Tomas Venclova – Our fortunes are altered by Hitler’s invasion of Lithuania (6/88)

Well, and from Kaunas we moved to Vilnius
because the Ministry of Education was moved there. And that was where World War II began. That is to say it began earlier,
but Hitler invaded Lithuania, and began the war with the Soviet Union
in the month of June, June 22nd 1941. Well, within several days there was no Soviet army
in Kaunas and Vilnius, nor were any Soviet activists left there. All of them retreated, ran away, one might say. Amongst them was my father as well
since the new government most probably would not have forgiven him
for working as a minister. Well, he found himself in Moscow. Then during the war he served
on the front for some time and later returned to Lithuania
in 1944 with the Soviet army. Whereas my mother and
I stayed on in Lithuania; because of the chaos at the start of the war –
the bombing, the confusion – we got lost. My father had taken us to a suburb of Vilnius, later he wasn’t able to get to that suburb
and had to pull back to Minsk, then to Moscow, and my mother
and I were left in Lithuania, while he found himself on
the other side of the front line. My mother, as the wife of a Soviet minister and,
well, one might say a communist, even though, as I’ve already said,
he wasn’t a party member then, was arrested. She was arrested and they were almost
getting ready to shoot her. She left prison with grey hair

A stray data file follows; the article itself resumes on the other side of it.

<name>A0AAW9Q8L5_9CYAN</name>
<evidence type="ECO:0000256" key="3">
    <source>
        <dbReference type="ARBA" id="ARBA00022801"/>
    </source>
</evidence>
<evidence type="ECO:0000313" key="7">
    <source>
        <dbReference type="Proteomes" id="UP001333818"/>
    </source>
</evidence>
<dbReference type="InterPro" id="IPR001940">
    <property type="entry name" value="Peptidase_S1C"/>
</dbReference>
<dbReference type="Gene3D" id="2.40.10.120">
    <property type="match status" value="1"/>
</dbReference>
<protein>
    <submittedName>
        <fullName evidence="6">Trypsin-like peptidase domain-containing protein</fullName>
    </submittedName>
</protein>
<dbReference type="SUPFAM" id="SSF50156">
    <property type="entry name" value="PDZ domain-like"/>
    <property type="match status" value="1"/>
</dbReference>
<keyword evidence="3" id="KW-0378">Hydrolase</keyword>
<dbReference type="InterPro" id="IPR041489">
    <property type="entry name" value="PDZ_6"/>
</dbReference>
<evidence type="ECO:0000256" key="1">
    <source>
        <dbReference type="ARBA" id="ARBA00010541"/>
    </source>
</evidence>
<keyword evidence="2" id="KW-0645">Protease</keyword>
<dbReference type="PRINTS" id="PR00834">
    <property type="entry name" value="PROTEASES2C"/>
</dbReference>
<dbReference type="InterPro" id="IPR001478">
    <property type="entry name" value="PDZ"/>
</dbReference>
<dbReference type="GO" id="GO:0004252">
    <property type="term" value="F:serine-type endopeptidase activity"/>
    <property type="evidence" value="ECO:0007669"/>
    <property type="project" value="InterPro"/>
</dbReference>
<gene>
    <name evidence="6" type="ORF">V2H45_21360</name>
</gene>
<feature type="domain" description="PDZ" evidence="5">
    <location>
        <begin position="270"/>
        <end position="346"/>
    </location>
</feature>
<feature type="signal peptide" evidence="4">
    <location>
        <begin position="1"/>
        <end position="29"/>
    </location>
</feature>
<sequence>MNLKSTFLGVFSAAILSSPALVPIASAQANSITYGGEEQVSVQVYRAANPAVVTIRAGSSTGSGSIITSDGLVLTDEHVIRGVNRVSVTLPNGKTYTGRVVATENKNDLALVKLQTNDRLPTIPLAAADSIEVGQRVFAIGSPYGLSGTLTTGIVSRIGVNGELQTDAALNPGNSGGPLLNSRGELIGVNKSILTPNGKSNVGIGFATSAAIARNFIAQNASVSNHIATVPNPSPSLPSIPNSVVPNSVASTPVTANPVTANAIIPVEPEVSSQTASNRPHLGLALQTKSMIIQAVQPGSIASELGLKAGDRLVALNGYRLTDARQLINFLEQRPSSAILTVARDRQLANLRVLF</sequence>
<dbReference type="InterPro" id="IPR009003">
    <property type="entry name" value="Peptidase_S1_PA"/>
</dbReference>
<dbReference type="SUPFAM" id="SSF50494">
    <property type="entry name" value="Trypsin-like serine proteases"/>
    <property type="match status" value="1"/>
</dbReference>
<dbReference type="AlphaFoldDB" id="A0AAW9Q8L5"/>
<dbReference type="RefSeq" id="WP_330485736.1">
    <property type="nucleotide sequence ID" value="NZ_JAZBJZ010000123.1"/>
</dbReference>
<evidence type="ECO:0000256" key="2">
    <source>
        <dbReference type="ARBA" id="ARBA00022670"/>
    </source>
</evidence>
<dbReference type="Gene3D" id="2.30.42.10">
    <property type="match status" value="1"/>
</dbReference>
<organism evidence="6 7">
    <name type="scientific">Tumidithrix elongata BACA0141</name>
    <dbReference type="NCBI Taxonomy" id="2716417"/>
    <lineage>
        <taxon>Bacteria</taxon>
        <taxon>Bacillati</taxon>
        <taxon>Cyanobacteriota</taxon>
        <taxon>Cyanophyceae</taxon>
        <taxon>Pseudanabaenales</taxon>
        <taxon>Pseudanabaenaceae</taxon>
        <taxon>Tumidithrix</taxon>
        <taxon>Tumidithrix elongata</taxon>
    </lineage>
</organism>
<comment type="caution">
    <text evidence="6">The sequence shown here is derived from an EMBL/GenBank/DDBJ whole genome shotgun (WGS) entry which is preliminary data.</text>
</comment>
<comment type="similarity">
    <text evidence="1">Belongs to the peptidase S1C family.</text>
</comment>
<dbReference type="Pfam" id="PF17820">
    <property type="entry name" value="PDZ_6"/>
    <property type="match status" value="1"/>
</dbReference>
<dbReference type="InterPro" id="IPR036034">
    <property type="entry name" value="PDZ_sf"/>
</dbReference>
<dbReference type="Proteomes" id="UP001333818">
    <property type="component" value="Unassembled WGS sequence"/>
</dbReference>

even though she was only 20… I think, 28 years old.
A young, beautiful woman. Her interrogator tried to show
that she was Jewish and that would have meant a death sentence. But she wasn’t Jewish,
she was an ethnic Lithuanian, a Catholic, and she found witnesses who attested to that. Then, after some time, they released her from prison
under police supervision. She had to report to a police station. Then that demand was lifted but for some time, she was under police supervision
and our life wasn’t easy. But we lived in a suburb of Kaunas
in Aukštoji Freda with my grandfather’s family, with my grandfather Professor Račkauskas and his wife. They had a house, they had a garden, and there was enough room for everybody there. Not just for me, there was also my cousin Andrius, the son of the writer Petras Cvirka. He was a bit younger than me. If I was just over three years old
at the start of the war, then most probably he wasn’t even two years old.

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